When I told Chango the results of the voting for Favorite Backyard Chicken Blog, he gently reminded me that "There's more to life than awards, and commercial success. There are naps, back scratches, drinking water from the tap, rolling in catnip."

Hazel Nutt Ratty Rat's whiskers twitched thoughtfully, then she theorized that the whole thing was likely a scheme, rigged, probably a fly-by-night operation. Then she asked if there would be a second dinner. "Not to change the subject," she said, "but let's not lose sight of what matters, right?"

"ChickenBlog is not the first, nor the second, not even the third Favorite Backyard Chicken Blog," I told Mister Foo. He yawned, then showed me his belly, which I did not rub, because there's only so many times I'm going to fall for that ploy.

They knew it all along. "Write a Goat Blog!" they advised me. "Goats are trending, and we look so cute," they mentioned, time, and time again. Now, Tasha can hardly meet my eyes, and Ada just shakes her head, and looks at me sympathetically, with pity.

Goats know, I tell you. They just know.

I haven't even told the chickens, yet. There's no ribbon for sixth place. What if they ask to move to another coop, lay eggs for another backyard chicken blogger?? I think it's best if we just hide the newspapers, turn off the radios, and let this news day pass. Some new event is bound to come along, then we can forget all about this little embarrassment. Don't worry. We'll be fine. Really.

City Art Explore - Wed, 07/08/2015 - 10:31

Max, Maria, and I tagged along when Alex went downtown to explore a gallery, and art studios.
The timing, and activity, fit perfectly with my summer mission: Go, Do, Enjoy!

First stop: the gallery showcasing the art of Chris Warr.

{Did you follow the link? Did you notice it was possibly the starkest website ever? Me, too. I was trying to think what to say about his work, whether to share my impressions, describe his materials, the light, the use of space, but I think I will defer to the artist's tone, and let the images speak for themselves. Art.}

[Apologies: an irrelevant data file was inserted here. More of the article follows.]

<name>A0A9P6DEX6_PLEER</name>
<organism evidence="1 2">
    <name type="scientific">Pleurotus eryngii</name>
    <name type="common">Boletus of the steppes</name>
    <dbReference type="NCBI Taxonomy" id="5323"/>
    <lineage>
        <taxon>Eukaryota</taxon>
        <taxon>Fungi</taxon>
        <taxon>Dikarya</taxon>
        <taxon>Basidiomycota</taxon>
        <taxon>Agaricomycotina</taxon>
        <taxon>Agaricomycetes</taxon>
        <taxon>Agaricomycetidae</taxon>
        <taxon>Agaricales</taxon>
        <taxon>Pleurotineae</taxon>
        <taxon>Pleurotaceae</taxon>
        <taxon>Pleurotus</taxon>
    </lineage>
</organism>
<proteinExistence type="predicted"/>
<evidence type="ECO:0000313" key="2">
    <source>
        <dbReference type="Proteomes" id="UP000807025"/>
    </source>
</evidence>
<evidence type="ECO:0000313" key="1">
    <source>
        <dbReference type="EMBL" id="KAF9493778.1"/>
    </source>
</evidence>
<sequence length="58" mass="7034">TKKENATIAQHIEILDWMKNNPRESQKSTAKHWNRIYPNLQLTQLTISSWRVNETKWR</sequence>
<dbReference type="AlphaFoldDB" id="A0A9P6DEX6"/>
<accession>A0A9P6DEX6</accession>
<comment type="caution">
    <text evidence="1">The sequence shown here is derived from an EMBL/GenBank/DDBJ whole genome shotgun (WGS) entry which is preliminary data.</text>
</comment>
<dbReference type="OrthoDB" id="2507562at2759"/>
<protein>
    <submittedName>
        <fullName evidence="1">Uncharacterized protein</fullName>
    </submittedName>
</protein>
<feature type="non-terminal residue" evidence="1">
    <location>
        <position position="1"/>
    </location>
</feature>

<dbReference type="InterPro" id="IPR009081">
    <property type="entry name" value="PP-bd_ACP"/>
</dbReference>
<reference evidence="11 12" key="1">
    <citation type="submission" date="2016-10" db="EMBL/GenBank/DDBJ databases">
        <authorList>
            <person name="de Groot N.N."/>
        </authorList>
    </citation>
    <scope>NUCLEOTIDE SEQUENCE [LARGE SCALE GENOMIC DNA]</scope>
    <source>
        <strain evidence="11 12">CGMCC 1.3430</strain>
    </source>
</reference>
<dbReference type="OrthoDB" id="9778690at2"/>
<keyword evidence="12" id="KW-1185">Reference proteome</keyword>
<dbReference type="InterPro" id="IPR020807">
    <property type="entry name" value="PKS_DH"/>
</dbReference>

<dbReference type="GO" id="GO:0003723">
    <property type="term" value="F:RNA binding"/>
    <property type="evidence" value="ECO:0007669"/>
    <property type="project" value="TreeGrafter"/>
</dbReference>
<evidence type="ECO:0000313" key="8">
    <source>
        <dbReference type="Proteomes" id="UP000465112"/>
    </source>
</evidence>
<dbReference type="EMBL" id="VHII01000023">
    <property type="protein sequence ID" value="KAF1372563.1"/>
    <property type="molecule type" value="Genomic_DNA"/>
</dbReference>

We followed this with a visit to Space 4 Art, where we found a rambling, captivating, and inspiring center for art... for living, creating, reflecting, sharing, and performing. We were instantly drawn, magnetically attracted. Here are some pictures I snapped while we were there... just a small glimpse of a place that is obviously rich in opportunity, and possibilities. We were invited to see the working studios of both Chris Warr, and May-Ling Martinez.

{For the record, I am perfectly amenable to occupying an urban-loft-warehouse, with rooftop chickens, and alley goats. This place somewhat reminds me of our own Bird House Space 4 Make.}

It's Been Exhilarating - Tue, 07/07/2015 - 09:41

How to describe twenty-six years of marriage? This could take volumes, pages and pages, thousands of pictures, maybe a blog of 26 years, not merely 13. Our twenty-six years of marriage have been exhilarating. An adventure on black ice, skating at high speed, with everything ahead of us, and beauty all around us. Our marriage has been a road trip, with no brakes {twice, actually}, with children, pets, friends, spills, detours, unexpected sights, familiar rest stops, flat tires, and a constant compass: Love. And I cannot help but notice that this anniversary feels particularly poignant and meaningful, because I believe that blessings, opportunities, even a simple meal, are all enhanced and far more enjoyable when shared. So if I may, as a long-married woman, who still feels like a giddy girl in love, I would like to wish love and companionship, respect and caring, partnership, and beauty, through marriage, for all who seek it.